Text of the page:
27 Jun 2012
‘In Transition 2.0’ and ‘The Transition Companion’ reviewed
This dual review looks at the new documentary from film-maker Emma Goude and the pairing of it with the latest paperback offering from Transition co-founder Rob Hopkins. The Transition movement offers one possible solution to the problems and challenges arising from peak oil and climate change. It does this through a series of initiatives focused on the self-motivated rebuilding and reskilling of communities across the globe. It is an extraordinary worldwide movement giving rise to an ever-growing list of amazing and inspiring grass roots projects. And this latest book and film demonstrate that this 21st-century global phenomenon continues to expand and thrive.
The film – and I should declare that this film-maker is also my wife – is a proud, emotive showcase of the massive expansion of the movement in the last four years, highlighting some of the most inspiring Transition initiatives from around the world. The book is a comprehensive, companion how-to guide; a step-by-step toolkit for creating a Transition initiative in your home city, town or village.
In Transition 2.0 takes the viewer through an emotional, inspiring journey charting the critical-mass explosion of Transition initiatives worldwide. Transition is now a movement that politicians and other world leaders are sitting up and paying close attention to.
This accomplished film left me in no doubt that the Transition Network and its many seedling ‘on the ground’ Transition initiatives are a vital contribution and potential solution to the world’s current financial, political and climate crises. This is a high-end documentary created in the spirit of the movement as a collective enterprise working with local film-makers across the planet. Emma Goude said of its making: “It was important to connect to professional film-makers worldwide to reduce the editing time and production cost, to present consistently high production values and to reduce the carbon footprint of the project.” Financing the making of the film and ensuring the global film-makers got paid was made possible using an internet-based system known as crowd funding.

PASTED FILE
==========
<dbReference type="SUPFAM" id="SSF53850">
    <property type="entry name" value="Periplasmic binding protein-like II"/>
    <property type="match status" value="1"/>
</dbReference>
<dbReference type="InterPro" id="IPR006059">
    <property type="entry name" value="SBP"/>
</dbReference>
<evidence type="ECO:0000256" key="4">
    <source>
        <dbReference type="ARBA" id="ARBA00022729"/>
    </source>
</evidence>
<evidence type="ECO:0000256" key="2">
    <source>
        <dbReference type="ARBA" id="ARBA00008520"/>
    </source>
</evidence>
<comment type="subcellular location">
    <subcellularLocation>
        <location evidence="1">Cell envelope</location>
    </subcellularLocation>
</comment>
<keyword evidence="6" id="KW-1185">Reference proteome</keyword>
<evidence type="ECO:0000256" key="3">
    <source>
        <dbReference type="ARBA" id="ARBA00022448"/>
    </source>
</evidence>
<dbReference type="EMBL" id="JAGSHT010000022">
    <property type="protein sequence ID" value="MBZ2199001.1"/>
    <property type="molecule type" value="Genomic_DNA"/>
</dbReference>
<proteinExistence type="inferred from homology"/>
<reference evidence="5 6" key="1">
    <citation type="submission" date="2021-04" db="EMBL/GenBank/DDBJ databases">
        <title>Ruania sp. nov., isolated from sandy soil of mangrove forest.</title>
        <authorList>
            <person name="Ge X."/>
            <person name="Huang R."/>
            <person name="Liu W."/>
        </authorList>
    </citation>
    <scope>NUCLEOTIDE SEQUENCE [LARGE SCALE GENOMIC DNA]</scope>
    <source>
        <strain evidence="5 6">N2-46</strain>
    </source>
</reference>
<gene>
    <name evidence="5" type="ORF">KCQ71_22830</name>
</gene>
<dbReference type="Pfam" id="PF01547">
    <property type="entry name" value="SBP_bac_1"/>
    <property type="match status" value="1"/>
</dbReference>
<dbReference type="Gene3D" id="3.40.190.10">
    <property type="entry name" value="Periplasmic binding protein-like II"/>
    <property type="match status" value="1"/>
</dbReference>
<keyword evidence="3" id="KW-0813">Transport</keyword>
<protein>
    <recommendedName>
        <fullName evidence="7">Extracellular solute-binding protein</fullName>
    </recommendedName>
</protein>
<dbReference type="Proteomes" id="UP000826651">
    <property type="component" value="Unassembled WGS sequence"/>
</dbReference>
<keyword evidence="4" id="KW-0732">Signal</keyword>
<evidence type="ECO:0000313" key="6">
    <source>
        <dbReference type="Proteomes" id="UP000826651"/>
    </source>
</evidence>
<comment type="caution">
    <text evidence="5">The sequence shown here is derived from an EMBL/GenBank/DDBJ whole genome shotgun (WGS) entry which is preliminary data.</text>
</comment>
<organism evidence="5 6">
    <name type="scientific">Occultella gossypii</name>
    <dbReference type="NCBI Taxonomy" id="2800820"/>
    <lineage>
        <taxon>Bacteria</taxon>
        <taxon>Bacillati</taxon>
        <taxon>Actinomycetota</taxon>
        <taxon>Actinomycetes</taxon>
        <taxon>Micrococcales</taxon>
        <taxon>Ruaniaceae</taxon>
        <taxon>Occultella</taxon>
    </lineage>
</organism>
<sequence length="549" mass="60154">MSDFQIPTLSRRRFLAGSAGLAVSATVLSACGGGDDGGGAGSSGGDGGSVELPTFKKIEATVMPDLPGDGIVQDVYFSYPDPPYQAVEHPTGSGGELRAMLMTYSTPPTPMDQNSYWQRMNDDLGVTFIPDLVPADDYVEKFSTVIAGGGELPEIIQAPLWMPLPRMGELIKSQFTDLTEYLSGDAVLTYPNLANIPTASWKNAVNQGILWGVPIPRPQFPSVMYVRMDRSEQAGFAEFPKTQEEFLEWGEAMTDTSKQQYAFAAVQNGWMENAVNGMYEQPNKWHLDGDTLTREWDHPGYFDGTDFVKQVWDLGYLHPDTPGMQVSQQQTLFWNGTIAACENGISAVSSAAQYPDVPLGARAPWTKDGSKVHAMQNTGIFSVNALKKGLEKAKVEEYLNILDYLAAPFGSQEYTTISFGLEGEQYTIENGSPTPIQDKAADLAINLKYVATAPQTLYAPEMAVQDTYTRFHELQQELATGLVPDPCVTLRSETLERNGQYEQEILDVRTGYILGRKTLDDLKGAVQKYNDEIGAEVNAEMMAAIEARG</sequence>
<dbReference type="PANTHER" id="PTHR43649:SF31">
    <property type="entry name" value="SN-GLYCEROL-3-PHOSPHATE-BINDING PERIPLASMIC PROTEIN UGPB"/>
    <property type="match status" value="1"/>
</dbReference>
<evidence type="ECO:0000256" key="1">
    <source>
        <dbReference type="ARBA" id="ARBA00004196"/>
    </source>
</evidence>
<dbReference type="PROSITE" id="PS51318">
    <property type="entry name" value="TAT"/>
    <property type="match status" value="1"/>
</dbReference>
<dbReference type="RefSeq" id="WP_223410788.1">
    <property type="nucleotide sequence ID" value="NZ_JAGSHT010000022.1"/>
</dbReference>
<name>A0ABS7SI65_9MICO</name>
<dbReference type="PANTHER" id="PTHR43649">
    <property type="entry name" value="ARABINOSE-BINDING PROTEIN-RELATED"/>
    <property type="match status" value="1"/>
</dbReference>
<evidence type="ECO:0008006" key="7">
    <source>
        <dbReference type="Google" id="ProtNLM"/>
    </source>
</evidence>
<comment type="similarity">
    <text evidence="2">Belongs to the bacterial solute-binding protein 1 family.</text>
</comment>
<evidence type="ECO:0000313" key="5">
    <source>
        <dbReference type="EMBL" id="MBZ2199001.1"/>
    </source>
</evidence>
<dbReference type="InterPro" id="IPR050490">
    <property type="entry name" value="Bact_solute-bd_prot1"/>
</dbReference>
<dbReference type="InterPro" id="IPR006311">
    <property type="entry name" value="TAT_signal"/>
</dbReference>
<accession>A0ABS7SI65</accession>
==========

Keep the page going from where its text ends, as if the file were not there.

In Transition 2.0 has a deep, emotional core running throughout. On several occasions I was moved to tears by the individual and collective changes taking place and the hope emerging from a host of extremely challenging situations planetwide.
The Transition Companion at first glance looks much like any other well-produced academic text. But don’t be fooled into believing this is another one for gathering dust on the shelf, or a coffee-table filler to make you look hip. This is infectious, rallying-cry reading, offering nothing less than a new worldview where Earth citizens can live in abundant communities, potentially at peace and far more connected and content than we currently are or have been.
The book is well designed and easy on the eye. Each section is colour-coded, breaking it down into the organisation’s component parts, ranging from creating your own Transition initiative, right through to the formation of an Energy Descent Action Plan and setting up new social enterprises. The positive force that exudes from this impressive ‘how to survive and thrive’ guide is utterly tangible and ultimately very uplifting.
If you need inspiration in these tough times, if you want to know where to begin in the shift to living abundantly in a post-peak-oil world and how to weather the storms of planetary change, start by watching this beautiful film, then go out and buy this inspiring book.